With the backing of the yellow press, the war quickly escalated from a crusade to aid the suffering Cubans to an imperial venture that ended with the United States in possession of a small overseas empire. McKinley became convinced that the United States could neither return the Philippines to Spain nor grant them independence, for which he believed the inhabitants unprepared. In an interview with a group of Methodist ministers, the president spoke of receiving a divine revelation that Americans had a duty to “uplift and civilize” the Filipino people and to train them for self-government. In the treaty with Spain that ended the war, the United States acquired the Philippines, Puerto Rico, and the Pacific island of Guam. As for Cuba, before recognizing its independence, McKinley forced the island’s new government to approve the Platt Amendment to the new Cuban constitution (drafted by Senator Orville H. Platt of Connecticut), which authorized the United States to intervene militarily whenever it saw fit. The United States also acquired a permanent lease on naval stations in Cuba, including what is now the facility at Guantanamo Bay.

The Platt Amendment passed the Cuban Congress by a single vote. Cuban patriots were terribly disappointed. Jose Marti had fomented revolution in Cuba from exile in the United States and then traveled to the island to take part in the uprising, only to be killed in a battle with Spanish soldiers in 1895. “To change masters is not to be free,” Marti had written. And the memory of the betrayal of 1898 would help to inspire another Cuban revolution half a century later.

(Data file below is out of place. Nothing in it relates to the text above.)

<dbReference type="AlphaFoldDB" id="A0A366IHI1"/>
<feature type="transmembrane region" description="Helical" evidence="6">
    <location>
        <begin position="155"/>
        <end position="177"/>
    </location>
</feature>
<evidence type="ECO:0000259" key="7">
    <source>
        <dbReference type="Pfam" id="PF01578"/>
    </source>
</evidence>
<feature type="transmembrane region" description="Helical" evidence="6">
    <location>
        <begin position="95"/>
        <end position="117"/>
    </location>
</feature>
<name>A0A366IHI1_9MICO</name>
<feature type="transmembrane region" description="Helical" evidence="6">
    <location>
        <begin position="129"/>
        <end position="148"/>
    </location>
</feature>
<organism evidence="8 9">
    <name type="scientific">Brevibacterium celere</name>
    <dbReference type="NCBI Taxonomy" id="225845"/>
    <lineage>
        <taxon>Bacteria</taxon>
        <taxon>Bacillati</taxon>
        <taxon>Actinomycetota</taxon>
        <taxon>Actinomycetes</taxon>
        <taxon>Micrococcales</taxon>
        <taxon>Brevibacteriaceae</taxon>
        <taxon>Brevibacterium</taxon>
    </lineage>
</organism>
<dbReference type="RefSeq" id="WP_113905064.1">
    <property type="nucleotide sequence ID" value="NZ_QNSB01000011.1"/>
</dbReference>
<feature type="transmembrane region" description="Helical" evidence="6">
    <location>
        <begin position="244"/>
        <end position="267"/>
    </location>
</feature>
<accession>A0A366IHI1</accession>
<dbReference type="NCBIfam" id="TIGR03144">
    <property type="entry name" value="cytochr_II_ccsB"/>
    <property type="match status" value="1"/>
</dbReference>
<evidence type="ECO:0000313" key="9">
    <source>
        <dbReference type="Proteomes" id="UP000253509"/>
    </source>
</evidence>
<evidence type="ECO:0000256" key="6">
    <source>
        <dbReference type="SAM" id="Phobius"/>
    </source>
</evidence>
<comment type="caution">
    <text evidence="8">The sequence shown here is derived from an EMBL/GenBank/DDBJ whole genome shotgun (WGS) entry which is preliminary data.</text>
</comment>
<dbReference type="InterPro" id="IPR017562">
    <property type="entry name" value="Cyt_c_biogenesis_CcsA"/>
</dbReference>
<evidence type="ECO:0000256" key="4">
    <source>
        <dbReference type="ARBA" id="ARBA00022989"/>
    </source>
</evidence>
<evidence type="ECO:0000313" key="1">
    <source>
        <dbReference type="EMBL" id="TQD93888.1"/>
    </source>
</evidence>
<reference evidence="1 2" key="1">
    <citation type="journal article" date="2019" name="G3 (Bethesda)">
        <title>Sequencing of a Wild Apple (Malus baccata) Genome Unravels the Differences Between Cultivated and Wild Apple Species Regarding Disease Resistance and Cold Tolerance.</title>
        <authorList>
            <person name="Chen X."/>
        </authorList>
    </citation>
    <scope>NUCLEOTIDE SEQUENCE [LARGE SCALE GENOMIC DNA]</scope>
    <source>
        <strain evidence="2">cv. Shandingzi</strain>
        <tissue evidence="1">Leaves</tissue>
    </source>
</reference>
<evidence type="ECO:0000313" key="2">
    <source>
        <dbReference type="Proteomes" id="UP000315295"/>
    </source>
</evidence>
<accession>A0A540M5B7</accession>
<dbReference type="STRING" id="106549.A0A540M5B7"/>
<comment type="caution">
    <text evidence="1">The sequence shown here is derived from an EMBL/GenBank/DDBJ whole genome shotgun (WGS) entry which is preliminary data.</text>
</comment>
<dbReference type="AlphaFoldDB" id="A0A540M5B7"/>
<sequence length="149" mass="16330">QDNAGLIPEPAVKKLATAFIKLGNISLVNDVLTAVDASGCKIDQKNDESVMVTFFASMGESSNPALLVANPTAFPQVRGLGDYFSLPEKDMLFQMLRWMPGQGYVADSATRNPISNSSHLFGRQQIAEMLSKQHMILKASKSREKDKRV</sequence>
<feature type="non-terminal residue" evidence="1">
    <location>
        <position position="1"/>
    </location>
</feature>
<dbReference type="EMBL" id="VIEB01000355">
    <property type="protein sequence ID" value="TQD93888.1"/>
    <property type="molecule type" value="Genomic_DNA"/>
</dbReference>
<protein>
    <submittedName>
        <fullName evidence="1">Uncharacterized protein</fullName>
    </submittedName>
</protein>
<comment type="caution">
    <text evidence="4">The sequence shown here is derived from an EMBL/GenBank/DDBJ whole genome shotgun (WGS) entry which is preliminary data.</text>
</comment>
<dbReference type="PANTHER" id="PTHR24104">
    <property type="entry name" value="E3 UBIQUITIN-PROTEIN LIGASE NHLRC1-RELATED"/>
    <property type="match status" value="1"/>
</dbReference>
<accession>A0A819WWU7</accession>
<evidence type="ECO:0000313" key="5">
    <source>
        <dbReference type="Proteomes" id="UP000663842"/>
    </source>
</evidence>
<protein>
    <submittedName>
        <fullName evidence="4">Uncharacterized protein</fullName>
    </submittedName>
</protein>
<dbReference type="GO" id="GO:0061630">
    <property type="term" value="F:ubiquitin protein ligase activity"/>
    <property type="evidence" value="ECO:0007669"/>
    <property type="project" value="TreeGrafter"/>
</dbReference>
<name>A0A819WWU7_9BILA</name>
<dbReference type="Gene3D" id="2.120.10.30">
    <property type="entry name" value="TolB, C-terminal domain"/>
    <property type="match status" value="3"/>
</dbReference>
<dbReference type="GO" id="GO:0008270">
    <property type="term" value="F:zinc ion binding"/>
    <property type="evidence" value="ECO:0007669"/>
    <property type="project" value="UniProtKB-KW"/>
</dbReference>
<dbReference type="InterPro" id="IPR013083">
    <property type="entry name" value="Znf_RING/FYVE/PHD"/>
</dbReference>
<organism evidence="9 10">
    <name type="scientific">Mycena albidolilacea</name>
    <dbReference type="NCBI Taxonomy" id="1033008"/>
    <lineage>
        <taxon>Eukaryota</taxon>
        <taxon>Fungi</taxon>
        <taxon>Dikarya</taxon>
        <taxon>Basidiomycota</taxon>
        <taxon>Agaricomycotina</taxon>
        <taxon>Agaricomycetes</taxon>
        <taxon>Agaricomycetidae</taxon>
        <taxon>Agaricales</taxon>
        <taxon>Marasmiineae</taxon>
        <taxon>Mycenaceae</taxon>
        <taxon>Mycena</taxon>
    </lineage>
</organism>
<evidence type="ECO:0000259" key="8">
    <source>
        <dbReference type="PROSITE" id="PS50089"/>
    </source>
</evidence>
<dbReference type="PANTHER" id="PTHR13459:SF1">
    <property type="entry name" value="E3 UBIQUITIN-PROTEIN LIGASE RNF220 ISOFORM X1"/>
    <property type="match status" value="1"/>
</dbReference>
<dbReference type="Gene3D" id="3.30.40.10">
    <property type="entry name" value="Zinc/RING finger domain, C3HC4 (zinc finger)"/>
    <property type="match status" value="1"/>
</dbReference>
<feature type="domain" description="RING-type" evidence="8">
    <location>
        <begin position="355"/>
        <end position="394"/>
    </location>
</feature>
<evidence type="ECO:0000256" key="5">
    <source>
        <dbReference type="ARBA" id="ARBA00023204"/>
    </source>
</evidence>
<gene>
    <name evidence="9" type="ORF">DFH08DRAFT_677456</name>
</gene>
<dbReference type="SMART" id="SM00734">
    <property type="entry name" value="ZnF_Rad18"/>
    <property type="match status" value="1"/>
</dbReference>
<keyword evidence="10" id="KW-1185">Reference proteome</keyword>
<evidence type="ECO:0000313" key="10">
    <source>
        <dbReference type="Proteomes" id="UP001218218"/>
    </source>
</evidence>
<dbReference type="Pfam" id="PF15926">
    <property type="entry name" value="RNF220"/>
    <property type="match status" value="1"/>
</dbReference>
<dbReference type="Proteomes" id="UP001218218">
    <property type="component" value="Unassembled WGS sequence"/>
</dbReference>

American interest in its new possessions had more to do with trade than gaining wealth from natural resources or large-scale American settlement. Puerto Rico and Cuba were gateways to Latin America, strategic outposts from which American naval and commercial power could be projected throughout the hemisphere. The Philippines, Guam, and Hawaii lay astride shipping routes to the markets of Japan and China. In 1899, soon after the end of the Spanish-American War, Secretary of State John Hay announced the Open Door policy, demanding that European powers that had recently divided China into commercial spheres of influence grant equal access to American exports. The Open Door referred to the free movement of goods and money, not people. Even as the United States banned the immigration of Chinese into this country, it insisted on access to the markets and investment opportunities of Asia. Such economic ambitions could easily lead to military intervention. When Chinese nationalists in the 1900 Boxer Rebellion killed thousands of Christian Chinese and beseiged foreign embassies in Beijing, the United States contributed over 3,000 soldiers to the international force that helped to suppress the rebellion.

In both the Caribbean and the Pacific, the United States achieved swift victories over Spain in the Spanish-American War.

Civilization Begins at Home. This cartoon from the New York World, a Democratic newspaper, was published in November 1898, not long after the end of the Spanish-American War. It depicts a figure representing justice urging President William McKinley to turn his attention from the Philippines to domestic problems in the United States.


1. What problems within the United States does the cartoonist draw attention to, and what point is he trying to make?

2. What position does the cartoonist appear to take on the question of annexing the Philippines?

In this cartoon comment on the American effort to suppress the movement for Philippine independence, Uncle Sam tries to subdue a knife-wielding insurgent.

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